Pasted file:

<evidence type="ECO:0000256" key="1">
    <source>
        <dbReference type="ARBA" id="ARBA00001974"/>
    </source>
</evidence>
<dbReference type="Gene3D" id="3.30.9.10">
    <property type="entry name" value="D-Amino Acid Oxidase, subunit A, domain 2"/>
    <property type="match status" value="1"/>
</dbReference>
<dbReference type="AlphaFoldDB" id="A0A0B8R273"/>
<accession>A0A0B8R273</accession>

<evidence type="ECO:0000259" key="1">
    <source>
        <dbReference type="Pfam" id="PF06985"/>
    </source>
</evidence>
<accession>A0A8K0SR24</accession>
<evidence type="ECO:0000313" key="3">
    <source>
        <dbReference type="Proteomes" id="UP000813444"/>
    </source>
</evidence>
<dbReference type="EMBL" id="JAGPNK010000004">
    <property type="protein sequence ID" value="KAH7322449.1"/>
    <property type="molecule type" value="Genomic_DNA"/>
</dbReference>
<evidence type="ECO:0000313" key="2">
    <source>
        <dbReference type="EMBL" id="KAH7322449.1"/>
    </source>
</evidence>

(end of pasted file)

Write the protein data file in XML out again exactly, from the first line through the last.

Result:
<evidence type="ECO:0000256" key="1">
    <source>
        <dbReference type="ARBA" id="ARBA00001974"/>
    </source>
</evidence>
<dbReference type="Gene3D" id="3.30.9.10">
    <property type="entry name" value="D-Amino Acid Oxidase, subunit A, domain 2"/>
    <property type="match status" value="1"/>
</dbReference>
<dbReference type="AlphaFoldDB" id="A0A0B8R273"/>
<accession>A0A0B8R273</accession>

<evidence type="ECO:0000259" key="1">
    <source>
        <dbReference type="Pfam" id="PF06985"/>
    </source>
</evidence>
<accession>A0A8K0SR24</accession>
<evidence type="ECO:0000313" key="3">
    <source>
        <dbReference type="Proteomes" id="UP000813444"/>
    </source>
</evidence>
<dbReference type="EMBL" id="JAGPNK010000004">
    <property type="protein sequence ID" value="KAH7322449.1"/>
    <property type="molecule type" value="Genomic_DNA"/>
</dbReference>
<evidence type="ECO:0000313" key="2">
    <source>
        <dbReference type="EMBL" id="KAH7322449.1"/>
    </source>
</evidence>